“There’s very much a ‘can-do’ attitude with everything. There’s very little bureaucracy among the team. We sit down on a Monday morning, we have discussions; we make decisions and take action based on those decisions. It’s a very dynamic atmosphere.”
Make decisions, and take actions based on those decisions. In terms of management theory, it doesn’t get much simpler than that!
So then, the board is set and the pieces are moving. All that remains now is for Iceland to get those stores open, and if all goes well the chain will be climbing the Kantar Worldpanel supermarket share index to join what we refer to in passing as “the Premier League” of supermarkets.
“Well,” he corrects, “we consider ourselves to be in the Premier League already! We may not be the Manchester Uniteds or Liverpools of the scene, but we’re certainly a Bournemouth!
“From a penetration point of view,” he says, “we aim to establish between 50 and 70 stores, and have a presence in every major city and town in Ireland. As far as our brand is concerned, one of the elements we always talk about is, ‘give me a reason to shop with you’. And from that point of view, we’re fundamentally different.”
Naturally, Iceland’s specialty is frozen food, and Metcalfe points out that his outfit offers the biggest range and best value frozen food in Ireland. Then there is the equally extensive range of branded grocery and chilled goods – more than 2,000 grocery products – which he says come in market-beating prices.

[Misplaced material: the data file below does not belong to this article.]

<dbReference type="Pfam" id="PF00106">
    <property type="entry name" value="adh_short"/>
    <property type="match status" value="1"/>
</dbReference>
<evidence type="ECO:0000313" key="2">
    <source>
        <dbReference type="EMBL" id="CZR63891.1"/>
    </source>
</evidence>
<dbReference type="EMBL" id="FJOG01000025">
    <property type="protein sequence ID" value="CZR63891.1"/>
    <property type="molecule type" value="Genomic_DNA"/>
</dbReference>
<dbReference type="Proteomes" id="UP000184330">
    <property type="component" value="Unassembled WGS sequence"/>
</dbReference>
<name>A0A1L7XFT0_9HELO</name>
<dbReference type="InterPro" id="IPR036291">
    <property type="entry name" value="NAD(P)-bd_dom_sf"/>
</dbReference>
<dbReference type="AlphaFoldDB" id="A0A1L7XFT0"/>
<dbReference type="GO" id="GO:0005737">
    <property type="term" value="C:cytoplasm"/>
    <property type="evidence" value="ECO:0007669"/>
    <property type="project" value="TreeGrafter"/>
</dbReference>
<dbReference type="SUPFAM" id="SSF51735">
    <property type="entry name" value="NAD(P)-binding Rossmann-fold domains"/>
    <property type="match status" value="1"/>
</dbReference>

“We do a price comparison shop every two weeks,” he says, “and that information combined with KVI lines shows that we are the best value on the market.
“We will stand over that claim,” he adds.
Returning to Iceland’s Irish offering, Metcalfe proudly points out that 30% of the stores’ sales come from Irish products. “We have created our own Irish brands,” he says, “and we have been working with 38 local suppliers to develop those ranges and expand our local offering.
“As we get bigger,” he says, “that has been getting easier because ultimately volume dictates growth.
“That’s our ultimate goal,” he says. “The size of our business will allow us to buy better and pass that on to the consumer.”